Automated blood pressure monitoring system launched in Ireland
4 May 2021 | 0
Aktiia, the world’s first automated 24/7 blood pressure monitoring system, is now available in Ireland.
The wearable device collects data during the day and while sleeping, providing comprehensive insights into blood pressure patterns that will better inform the diagnosis and management of hypertension.
Aktiia is the first product to automatically measure blood pressure over the course of hours, days and weeks with minimal effort required by the wearer. The data is gathered over 100 times per week – day and night – and then displayed in a free app and can also be shared with a doctor or family member to detect concerning blood pressure changes.
By contrast, a person with hypertension measures their blood pressure on average only once per week ue to the inconvenience and discomfort associated with a traditional cuff.
Untreated or uncontrolled hypertension threatens the health of millions of people worldwide. Increased night-time blood pressure in particular is closely linked to cardiovascular diseases that can lead to strokes or heart attacks.
Peer-reviewed studies, including the Dublin Outcome Study, emphasise how more frequent blood pressure measurement allows for more personalised treatment. By understanding each patient’s individual pattern, a doctor has more information to provide a more accurate diagnosis and to create a tailored plan.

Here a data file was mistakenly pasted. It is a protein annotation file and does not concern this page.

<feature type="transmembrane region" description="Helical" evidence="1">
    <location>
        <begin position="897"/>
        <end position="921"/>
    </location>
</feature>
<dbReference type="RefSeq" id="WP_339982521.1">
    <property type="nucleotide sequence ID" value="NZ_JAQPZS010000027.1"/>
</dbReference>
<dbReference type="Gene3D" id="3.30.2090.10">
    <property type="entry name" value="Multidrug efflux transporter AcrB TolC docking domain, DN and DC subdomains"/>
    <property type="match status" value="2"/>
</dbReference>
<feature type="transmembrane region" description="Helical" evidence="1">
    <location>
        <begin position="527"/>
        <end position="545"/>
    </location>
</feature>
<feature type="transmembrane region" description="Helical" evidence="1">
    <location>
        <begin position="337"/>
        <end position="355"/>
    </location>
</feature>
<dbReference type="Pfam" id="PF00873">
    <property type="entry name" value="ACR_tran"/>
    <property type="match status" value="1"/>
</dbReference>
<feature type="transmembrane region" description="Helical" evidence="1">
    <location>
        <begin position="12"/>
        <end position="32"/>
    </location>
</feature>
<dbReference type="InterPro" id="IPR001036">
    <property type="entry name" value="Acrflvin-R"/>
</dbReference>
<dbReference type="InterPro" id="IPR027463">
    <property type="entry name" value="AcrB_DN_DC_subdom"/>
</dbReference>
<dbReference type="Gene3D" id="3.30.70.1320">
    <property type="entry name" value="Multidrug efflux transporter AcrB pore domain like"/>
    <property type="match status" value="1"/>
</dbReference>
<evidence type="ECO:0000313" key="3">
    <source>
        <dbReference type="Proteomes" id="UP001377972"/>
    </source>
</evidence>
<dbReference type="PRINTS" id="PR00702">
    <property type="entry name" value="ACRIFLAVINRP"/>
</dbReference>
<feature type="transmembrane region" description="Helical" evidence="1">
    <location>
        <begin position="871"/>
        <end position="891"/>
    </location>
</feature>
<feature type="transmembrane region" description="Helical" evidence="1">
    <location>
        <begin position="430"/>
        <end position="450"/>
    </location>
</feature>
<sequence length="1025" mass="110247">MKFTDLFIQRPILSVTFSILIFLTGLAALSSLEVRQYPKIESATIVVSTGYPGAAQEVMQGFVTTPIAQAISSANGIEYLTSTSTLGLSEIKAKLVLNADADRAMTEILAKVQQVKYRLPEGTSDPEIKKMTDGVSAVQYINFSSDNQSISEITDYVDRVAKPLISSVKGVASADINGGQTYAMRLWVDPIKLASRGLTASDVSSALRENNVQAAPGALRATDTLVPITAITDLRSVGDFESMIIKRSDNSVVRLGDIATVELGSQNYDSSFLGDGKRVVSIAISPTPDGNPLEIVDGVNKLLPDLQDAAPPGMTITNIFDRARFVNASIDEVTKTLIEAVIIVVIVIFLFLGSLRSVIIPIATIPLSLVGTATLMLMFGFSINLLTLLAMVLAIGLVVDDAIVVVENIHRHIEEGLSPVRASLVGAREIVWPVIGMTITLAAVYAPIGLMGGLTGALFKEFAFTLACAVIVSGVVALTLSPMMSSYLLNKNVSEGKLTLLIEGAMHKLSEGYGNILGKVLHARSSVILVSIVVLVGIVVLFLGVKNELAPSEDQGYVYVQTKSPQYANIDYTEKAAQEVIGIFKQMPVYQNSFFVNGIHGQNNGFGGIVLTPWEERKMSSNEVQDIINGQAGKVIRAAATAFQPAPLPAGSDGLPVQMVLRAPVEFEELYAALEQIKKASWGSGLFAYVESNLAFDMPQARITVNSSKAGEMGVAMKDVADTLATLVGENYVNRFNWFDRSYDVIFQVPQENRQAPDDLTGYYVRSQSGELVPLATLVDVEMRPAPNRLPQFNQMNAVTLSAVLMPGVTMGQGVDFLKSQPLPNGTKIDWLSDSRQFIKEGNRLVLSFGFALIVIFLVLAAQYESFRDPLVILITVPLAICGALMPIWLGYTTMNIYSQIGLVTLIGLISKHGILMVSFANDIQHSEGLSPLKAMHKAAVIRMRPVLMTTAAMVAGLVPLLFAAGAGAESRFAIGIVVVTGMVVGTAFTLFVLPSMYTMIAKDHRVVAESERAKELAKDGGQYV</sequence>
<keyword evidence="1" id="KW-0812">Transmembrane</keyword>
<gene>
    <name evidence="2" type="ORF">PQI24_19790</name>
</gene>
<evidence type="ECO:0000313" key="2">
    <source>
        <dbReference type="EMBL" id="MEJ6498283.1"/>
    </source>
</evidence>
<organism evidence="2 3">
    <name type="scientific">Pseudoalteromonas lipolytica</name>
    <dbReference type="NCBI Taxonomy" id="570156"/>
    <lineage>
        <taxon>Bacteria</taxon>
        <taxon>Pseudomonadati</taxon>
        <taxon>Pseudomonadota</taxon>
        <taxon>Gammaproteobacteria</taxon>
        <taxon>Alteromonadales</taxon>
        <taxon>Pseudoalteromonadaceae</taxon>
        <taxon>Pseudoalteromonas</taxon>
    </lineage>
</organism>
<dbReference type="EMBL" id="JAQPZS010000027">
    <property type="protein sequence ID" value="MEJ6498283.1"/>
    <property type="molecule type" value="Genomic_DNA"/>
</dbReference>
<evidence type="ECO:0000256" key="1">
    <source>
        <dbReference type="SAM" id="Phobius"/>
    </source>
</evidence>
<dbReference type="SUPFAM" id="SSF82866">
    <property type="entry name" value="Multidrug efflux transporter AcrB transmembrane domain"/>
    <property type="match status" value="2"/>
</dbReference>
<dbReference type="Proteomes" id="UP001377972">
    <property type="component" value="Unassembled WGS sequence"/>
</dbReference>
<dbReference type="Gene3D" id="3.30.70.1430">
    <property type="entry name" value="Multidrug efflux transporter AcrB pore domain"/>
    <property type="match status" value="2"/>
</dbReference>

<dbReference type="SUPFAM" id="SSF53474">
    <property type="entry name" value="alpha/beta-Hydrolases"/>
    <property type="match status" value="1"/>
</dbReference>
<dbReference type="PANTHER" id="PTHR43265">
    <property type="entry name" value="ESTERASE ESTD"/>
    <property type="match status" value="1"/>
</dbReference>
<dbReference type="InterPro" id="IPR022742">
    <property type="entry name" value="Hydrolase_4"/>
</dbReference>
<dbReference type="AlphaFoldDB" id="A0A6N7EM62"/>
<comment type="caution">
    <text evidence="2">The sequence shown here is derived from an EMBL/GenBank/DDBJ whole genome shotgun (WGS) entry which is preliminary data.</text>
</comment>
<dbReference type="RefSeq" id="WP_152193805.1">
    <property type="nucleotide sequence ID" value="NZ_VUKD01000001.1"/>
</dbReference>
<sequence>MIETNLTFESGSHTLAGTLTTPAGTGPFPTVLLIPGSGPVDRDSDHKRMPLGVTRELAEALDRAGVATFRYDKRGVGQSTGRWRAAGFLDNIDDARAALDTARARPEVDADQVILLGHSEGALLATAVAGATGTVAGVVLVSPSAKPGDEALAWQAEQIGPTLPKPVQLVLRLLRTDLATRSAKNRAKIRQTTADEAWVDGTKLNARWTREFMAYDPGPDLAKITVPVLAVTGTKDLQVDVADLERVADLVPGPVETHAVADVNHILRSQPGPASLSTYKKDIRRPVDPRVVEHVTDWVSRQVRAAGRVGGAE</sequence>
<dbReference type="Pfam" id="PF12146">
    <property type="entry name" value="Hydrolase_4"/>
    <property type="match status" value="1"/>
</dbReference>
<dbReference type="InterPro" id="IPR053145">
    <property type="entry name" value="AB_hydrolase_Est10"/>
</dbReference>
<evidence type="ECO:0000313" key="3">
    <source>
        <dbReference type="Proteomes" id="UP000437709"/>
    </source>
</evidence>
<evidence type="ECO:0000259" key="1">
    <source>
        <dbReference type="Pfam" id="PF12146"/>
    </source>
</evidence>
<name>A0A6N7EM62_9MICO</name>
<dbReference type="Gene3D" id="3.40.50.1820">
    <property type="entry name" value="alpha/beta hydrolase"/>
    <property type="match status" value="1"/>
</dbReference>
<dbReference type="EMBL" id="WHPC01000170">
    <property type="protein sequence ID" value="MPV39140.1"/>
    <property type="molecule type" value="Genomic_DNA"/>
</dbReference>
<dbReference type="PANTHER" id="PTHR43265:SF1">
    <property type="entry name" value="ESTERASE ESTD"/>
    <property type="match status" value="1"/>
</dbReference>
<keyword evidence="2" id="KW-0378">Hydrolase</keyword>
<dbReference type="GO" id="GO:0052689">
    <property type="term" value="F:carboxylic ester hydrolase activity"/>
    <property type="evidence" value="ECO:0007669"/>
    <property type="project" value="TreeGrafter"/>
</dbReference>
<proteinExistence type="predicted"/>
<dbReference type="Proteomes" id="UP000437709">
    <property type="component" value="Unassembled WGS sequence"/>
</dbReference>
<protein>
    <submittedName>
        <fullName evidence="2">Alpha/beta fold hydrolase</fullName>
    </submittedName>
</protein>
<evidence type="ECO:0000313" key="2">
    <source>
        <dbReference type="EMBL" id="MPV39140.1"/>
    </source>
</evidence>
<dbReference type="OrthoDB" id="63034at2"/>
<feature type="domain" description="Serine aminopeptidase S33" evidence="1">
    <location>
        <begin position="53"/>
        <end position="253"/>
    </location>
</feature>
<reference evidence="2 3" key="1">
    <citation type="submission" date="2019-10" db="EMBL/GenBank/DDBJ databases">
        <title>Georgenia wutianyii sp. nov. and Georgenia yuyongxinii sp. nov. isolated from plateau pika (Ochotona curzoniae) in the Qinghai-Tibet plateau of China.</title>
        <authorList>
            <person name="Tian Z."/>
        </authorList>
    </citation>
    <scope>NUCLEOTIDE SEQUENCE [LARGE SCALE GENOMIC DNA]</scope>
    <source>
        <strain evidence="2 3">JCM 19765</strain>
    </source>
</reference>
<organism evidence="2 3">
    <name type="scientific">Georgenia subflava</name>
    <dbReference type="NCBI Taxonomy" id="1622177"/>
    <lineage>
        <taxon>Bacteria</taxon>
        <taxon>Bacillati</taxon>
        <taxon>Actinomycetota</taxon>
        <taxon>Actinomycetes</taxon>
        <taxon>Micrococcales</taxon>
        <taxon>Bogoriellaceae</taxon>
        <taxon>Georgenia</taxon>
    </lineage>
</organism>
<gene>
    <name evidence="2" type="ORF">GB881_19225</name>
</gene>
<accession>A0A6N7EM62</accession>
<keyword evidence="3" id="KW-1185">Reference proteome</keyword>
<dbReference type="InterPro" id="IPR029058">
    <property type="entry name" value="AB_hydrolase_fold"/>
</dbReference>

“As the principal investigator of Aktiia’s pivotal clinical trial, I am pleased that the result of our study shows that the Aktiia solution is accurate and allows patients and physicians to track their blood pressure daily,” said Dr Gregoire Wuerzner, president of the Swiss Society of Hypertension. “I believe the Aktiia solution has the potential to change the management of hypertension.”
“Hypertension is the number one cause of cardiovascular disease and premature death worldwide,” said Dr Neil Poulter, Professor of Preventive Cardiovascular Medicine at Imperial College London.
“Accurate blood pressure measurement and particularly 24/7 monitoring of blood pressure is increasingly recognised as being important to improve the diagnosis and control of raised blood pressure, thereby improving patient outcomes. Tracking blood pressure over long periods, without alerting the patient represents a potential game changer in the diagnosis and monitoring of hypertension.”